Section 2: Building Media Relations
Types of News Media
Organization Communication
Building Blocks
Guidelines for Media Interviews
Press Releases
Editors' Advisories
Public Service Announcements
Press Conferences
Editorial Board
Internet Strategies
Talk Shows
Developing A Media Plan

Link to A Guide for Journalists Who Report on Crime and Crime Victims
Link to Crime Victim Outreach Tip Sheets
Victim Media Advocacy:
How to Build Positive Relations With the News Media

27. Appendices


I. Promising Practices
II. Media Contact Form
III. Glossary of Terms
IV. End Notes

Promising Practices

Colorado/Oklahoma Resource Council Media Consortium
NVAA “News Coverage of Crime and Victimization Chapter”

The Colorado/Oklahoma Resource Council Media Consortium was created when the trial for the Oklahoma City bombing and murders at the Murrah Federal Building changed venue to Denver, Colorado. The Consortium was created to support the federal court; address community concerns; and treat victims and witnesses with dignity and respect. It developed a credentialing process for journalists who wished to attend the trial; worked with the court to secure space for the news media; coordinated pool coverage; and promoted self-policing control and accountability among journalists.

Criminal Justice Journalists

Criminal Justice Journalists is a national membership organization of journalists who cover crime, court, and prison beats. Affiliated with the Jerry Lee Center of Criminology of the University of Pennsylvania, CJJ participates in conferences and develops resource materials for journalists who cover crime.

Dart Center for Journalism and Trauma, University of Washington

The Dart Center advocates ethical and thorough reporting of trauma; educates journalists about the psychology of trauma and news implications; and serves as a forum for journalists to analyze issues, exchange ideas, advance strategies related to reporting on violence and catastrophes, and foster peer support. Each year, the Dart Center presents the Dart Award for Excellence in Reporting on Victims of Violence to radio and newspaper pieces that sensitively and comprehensively illustrate the compound effects of violence on victims’ lives. The Dart Society, consisting of journalists who have received Dart fellowships or awards, promotes sensitive coverage of victims and provides support to journalists affected by covering victimization’s effects.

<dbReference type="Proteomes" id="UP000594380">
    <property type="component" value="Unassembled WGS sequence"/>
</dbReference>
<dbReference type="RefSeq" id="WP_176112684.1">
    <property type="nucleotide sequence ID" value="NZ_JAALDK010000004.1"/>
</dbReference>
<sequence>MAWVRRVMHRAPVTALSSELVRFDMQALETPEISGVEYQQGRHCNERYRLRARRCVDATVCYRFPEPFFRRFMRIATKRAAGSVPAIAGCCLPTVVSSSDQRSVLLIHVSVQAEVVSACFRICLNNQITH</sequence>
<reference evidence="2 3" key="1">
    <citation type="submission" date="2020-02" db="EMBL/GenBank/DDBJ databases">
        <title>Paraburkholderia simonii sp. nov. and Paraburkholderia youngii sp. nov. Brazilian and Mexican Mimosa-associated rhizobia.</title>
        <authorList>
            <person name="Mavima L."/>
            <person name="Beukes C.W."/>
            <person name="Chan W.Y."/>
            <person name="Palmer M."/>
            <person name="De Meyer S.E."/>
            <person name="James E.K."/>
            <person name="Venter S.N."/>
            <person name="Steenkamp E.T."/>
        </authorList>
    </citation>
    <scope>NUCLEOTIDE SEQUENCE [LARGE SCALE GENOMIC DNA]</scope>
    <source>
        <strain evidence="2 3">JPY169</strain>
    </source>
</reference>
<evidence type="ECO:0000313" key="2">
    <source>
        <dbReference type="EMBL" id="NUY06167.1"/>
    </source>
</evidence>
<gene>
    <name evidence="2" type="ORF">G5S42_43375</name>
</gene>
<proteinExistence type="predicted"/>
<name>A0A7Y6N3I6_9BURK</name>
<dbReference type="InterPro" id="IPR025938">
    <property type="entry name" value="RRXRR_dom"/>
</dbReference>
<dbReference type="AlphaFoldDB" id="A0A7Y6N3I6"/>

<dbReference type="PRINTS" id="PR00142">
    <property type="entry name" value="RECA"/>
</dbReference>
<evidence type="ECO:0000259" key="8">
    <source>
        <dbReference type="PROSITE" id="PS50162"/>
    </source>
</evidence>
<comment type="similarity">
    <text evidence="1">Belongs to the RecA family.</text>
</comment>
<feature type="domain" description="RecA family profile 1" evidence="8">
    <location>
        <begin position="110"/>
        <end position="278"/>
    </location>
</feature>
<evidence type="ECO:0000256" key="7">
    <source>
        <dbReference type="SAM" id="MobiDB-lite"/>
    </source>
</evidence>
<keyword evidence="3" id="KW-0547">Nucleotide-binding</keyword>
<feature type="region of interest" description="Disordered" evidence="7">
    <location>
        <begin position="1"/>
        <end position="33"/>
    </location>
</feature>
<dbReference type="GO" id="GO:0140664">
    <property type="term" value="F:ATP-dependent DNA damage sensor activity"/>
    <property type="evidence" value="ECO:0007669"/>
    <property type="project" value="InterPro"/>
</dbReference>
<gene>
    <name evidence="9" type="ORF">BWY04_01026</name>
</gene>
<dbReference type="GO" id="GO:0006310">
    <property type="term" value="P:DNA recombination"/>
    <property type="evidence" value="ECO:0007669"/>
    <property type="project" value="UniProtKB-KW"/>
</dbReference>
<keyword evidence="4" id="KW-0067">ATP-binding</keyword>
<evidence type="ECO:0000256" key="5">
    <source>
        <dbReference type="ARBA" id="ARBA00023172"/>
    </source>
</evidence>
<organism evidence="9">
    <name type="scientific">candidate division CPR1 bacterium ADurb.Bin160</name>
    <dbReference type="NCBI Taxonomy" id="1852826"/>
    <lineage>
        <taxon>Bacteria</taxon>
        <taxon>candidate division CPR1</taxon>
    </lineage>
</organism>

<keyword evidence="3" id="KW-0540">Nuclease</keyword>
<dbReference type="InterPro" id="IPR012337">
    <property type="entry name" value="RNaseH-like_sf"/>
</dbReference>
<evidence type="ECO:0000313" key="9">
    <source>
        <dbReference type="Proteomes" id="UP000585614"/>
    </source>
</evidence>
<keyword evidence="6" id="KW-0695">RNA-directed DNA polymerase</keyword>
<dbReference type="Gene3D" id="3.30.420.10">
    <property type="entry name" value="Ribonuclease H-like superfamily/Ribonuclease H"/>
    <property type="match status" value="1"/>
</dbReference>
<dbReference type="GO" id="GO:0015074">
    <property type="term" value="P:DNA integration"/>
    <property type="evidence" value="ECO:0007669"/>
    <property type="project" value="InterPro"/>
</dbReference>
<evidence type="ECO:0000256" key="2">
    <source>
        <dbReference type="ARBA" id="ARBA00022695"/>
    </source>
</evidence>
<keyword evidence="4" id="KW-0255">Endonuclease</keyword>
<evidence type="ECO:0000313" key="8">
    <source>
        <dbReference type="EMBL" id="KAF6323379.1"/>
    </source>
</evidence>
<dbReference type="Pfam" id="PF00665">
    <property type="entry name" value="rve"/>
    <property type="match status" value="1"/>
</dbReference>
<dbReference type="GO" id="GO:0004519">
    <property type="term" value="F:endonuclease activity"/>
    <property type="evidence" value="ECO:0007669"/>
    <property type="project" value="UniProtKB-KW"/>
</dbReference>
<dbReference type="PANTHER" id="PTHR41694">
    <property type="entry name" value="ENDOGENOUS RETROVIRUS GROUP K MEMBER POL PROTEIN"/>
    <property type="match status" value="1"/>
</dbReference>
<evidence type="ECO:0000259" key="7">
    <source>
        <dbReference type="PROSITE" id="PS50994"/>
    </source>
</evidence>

Poynter Institute

The Poynter Institute is a school dedicated to teaching and inspiring journalists and media leaders. Poynter offers seminars, courses, and workshops at its St. Petersburg, Florida, headquarters; cosponsors national writers’ workshops across the country; hosts a toll free hotline for ethical questions; and offers numerous resources through its Web site. In 2005, Poynter launched News University (, an online resource that provides interactive, inexpensive courses to journalists from all experience levels and media backgrounds.

Victims and the Media Program, Michigan State University School of Journalism
This program teaches journalism students to report on victims of violence and catastrophe with the sensitivity, dignity, and respect that victims deserve. Since its establishment in 1991, the program has held conferences, created videotapes, and developed curricula. It helps victim advocates work as “facilitators and buffers” between victims and the media, and helps journalists deal with the stress and trauma associated with covering victimization’s effects.

“Victims and the Media” Forums

When all key “players” involved with the news media coverage of crime and victimization have an understanding of their mutual concerns and unique perspectives, sensitive coverage of crime victims is a likely outcome. In the past, many communities have sponsored 1-day forums and symposia that address these issues and engage journalists, victim advocates, justice professionals, mental health and allied professionals, and victims/survivors as speakers and participants.

As evidenced by the content of this guide, there are many topics that can be addressed in a “Victims and the Media” forum. In a 1-day, 6-hour session, key issues can include—

It is also helpful to provide a venue for roundtable discussions that mixes participants with different perspectives, in order to promote informative discussions about critical issues and concerns.

Journalism Classes